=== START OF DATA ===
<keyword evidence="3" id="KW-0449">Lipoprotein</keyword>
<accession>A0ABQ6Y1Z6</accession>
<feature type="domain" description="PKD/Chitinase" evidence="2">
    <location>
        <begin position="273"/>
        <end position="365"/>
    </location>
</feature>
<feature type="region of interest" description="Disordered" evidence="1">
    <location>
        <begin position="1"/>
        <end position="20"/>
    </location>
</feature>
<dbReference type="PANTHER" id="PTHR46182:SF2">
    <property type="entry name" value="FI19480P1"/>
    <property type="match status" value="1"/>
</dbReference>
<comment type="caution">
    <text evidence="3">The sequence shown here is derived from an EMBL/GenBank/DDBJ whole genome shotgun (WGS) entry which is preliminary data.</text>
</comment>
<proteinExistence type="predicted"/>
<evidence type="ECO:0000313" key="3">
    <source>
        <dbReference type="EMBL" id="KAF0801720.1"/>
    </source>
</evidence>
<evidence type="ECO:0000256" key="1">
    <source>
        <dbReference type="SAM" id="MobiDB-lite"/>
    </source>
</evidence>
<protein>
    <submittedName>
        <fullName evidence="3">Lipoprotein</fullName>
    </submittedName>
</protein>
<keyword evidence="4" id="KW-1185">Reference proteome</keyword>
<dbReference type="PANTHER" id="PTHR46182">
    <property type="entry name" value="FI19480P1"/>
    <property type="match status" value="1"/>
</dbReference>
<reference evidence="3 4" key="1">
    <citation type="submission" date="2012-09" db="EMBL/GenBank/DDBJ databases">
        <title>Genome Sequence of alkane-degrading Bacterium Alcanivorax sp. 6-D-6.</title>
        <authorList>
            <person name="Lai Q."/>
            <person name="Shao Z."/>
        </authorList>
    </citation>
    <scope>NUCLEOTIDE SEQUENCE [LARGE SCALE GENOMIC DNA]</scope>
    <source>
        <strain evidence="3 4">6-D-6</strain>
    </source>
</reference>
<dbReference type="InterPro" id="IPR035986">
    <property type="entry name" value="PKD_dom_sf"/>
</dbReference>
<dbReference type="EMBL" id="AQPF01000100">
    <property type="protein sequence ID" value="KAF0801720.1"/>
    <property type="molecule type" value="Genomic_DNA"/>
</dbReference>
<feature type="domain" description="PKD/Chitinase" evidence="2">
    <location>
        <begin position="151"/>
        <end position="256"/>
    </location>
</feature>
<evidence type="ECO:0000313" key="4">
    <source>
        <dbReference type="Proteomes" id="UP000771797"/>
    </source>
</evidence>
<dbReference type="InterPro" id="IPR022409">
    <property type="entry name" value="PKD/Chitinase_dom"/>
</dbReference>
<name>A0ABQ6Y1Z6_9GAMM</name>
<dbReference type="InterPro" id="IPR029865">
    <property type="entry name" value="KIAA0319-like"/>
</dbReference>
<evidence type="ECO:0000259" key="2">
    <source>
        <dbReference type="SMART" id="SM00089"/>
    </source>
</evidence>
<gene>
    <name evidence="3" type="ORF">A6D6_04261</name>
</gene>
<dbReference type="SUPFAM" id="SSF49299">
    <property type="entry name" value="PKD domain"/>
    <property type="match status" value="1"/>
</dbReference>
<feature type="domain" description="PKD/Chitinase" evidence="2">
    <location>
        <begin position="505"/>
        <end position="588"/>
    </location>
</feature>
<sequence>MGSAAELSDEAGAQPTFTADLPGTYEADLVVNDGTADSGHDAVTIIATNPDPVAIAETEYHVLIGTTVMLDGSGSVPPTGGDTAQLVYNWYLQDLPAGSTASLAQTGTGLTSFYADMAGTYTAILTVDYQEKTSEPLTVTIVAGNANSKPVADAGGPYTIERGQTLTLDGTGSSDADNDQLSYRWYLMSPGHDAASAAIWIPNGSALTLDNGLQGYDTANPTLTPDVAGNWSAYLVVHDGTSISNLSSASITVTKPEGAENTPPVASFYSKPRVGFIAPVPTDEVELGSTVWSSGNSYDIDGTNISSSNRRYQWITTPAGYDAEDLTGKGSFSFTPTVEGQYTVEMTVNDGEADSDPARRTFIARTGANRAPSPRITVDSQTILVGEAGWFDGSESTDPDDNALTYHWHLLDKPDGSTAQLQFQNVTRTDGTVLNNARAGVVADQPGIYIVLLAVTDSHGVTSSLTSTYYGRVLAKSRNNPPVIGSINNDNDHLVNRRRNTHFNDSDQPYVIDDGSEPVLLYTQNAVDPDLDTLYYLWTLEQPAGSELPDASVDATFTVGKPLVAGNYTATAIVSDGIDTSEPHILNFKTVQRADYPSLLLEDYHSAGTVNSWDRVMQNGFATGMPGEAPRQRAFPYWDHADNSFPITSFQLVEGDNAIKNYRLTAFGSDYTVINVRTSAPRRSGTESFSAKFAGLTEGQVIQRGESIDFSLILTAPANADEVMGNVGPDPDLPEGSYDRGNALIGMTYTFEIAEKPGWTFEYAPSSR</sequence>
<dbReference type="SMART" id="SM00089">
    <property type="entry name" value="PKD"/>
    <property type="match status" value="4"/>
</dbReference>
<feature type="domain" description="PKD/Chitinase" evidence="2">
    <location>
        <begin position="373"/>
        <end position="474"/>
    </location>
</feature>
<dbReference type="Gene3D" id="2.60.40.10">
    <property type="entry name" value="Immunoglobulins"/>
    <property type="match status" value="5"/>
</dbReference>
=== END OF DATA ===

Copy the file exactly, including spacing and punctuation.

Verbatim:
<keyword evidence="3" id="KW-0449">Lipoprotein</keyword>
<accession>A0ABQ6Y1Z6</accession>
<feature type="domain" description="PKD/Chitinase" evidence="2">
    <location>
        <begin position="273"/>
        <end position="365"/>
    </location>
</feature>
<feature type="region of interest" description="Disordered" evidence="1">
    <location>
        <begin position="1"/>
        <end position="20"/>
    </location>
</feature>
<dbReference type="PANTHER" id="PTHR46182:SF2">
    <property type="entry name" value="FI19480P1"/>
    <property type="match status" value="1"/>
</dbReference>
<comment type="caution">
    <text evidence="3">The sequence shown here is derived from an EMBL/GenBank/DDBJ whole genome shotgun (WGS) entry which is preliminary data.</text>
</comment>
<proteinExistence type="predicted"/>
<evidence type="ECO:0000313" key="3">
    <source>
        <dbReference type="EMBL" id="KAF0801720.1"/>
    </source>
</evidence>
<evidence type="ECO:0000256" key="1">
    <source>
        <dbReference type="SAM" id="MobiDB-lite"/>
    </source>
</evidence>
<protein>
    <submittedName>
        <fullName evidence="3">Lipoprotein</fullName>
    </submittedName>
</protein>
<keyword evidence="4" id="KW-1185">Reference proteome</keyword>
<dbReference type="PANTHER" id="PTHR46182">
    <property type="entry name" value="FI19480P1"/>
    <property type="match status" value="1"/>
</dbReference>
<reference evidence="3 4" key="1">
    <citation type="submission" date="2012-09" db="EMBL/GenBank/DDBJ databases">
        <title>Genome Sequence of alkane-degrading Bacterium Alcanivorax sp. 6-D-6.</title>
        <authorList>
            <person name="Lai Q."/>
            <person name="Shao Z."/>
        </authorList>
    </citation>
    <scope>NUCLEOTIDE SEQUENCE [LARGE SCALE GENOMIC DNA]</scope>
    <source>
        <strain evidence="3 4">6-D-6</strain>
    </source>
</reference>
<dbReference type="InterPro" id="IPR035986">
    <property type="entry name" value="PKD_dom_sf"/>
</dbReference>
<dbReference type="EMBL" id="AQPF01000100">
    <property type="protein sequence ID" value="KAF0801720.1"/>
    <property type="molecule type" value="Genomic_DNA"/>
</dbReference>
<feature type="domain" description="PKD/Chitinase" evidence="2">
    <location>
        <begin position="151"/>
        <end position="256"/>
    </location>
</feature>
<evidence type="ECO:0000313" key="4">
    <source>
        <dbReference type="Proteomes" id="UP000771797"/>
    </source>
</evidence>
<dbReference type="InterPro" id="IPR022409">
    <property type="entry name" value="PKD/Chitinase_dom"/>
</dbReference>
<name>A0ABQ6Y1Z6_9GAMM</name>
<dbReference type="InterPro" id="IPR029865">
    <property type="entry name" value="KIAA0319-like"/>
</dbReference>
<evidence type="ECO:0000259" key="2">
    <source>
        <dbReference type="SMART" id="SM00089"/>
    </source>
</evidence>
<gene>
    <name evidence="3" type="ORF">A6D6_04261</name>
</gene>
<dbReference type="SUPFAM" id="SSF49299">
    <property type="entry name" value="PKD domain"/>
    <property type="match status" value="1"/>
</dbReference>
<feature type="domain" description="PKD/Chitinase" evidence="2">
    <location>
        <begin position="505"/>
        <end position="588"/>
    </location>
</feature>
<sequence>MGSAAELSDEAGAQPTFTADLPGTYEADLVVNDGTADSGHDAVTIIATNPDPVAIAETEYHVLIGTTVMLDGSGSVPPTGGDTAQLVYNWYLQDLPAGSTASLAQTGTGLTSFYADMAGTYTAILTVDYQEKTSEPLTVTIVAGNANSKPVADAGGPYTIERGQTLTLDGTGSSDADNDQLSYRWYLMSPGHDAASAAIWIPNGSALTLDNGLQGYDTANPTLTPDVAGNWSAYLVVHDGTSISNLSSASITVTKPEGAENTPPVASFYSKPRVGFIAPVPTDEVELGSTVWSSGNSYDIDGTNISSSNRRYQWITTPAGYDAEDLTGKGSFSFTPTVEGQYTVEMTVNDGEADSDPARRTFIARTGANRAPSPRITVDSQTILVGEAGWFDGSESTDPDDNALTYHWHLLDKPDGSTAQLQFQNVTRTDGTVLNNARAGVVADQPGIYIVLLAVTDSHGVTSSLTSTYYGRVLAKSRNNPPVIGSINNDNDHLVNRRRNTHFNDSDQPYVIDDGSEPVLLYTQNAVDPDLDTLYYLWTLEQPAGSELPDASVDATFTVGKPLVAGNYTATAIVSDGIDTSEPHILNFKTVQRADYPSLLLEDYHSAGTVNSWDRVMQNGFATGMPGEAPRQRAFPYWDHADNSFPITSFQLVEGDNAIKNYRLTAFGSDYTVINVRTSAPRRSGTESFSAKFAGLTEGQVIQRGESIDFSLILTAPANADEVMGNVGPDPDLPEGSYDRGNALIGMTYTFEIAEKPGWTFEYAPSSR</sequence>
<dbReference type="SMART" id="SM00089">
    <property type="entry name" value="PKD"/>
    <property type="match status" value="4"/>
</dbReference>
<feature type="domain" description="PKD/Chitinase" evidence="2">
    <location>
        <begin position="373"/>
        <end position="474"/>
    </location>
</feature>
<dbReference type="Gene3D" id="2.60.40.10">
    <property type="entry name" value="Immunoglobulins"/>
    <property type="match status" value="5"/>
</dbReference>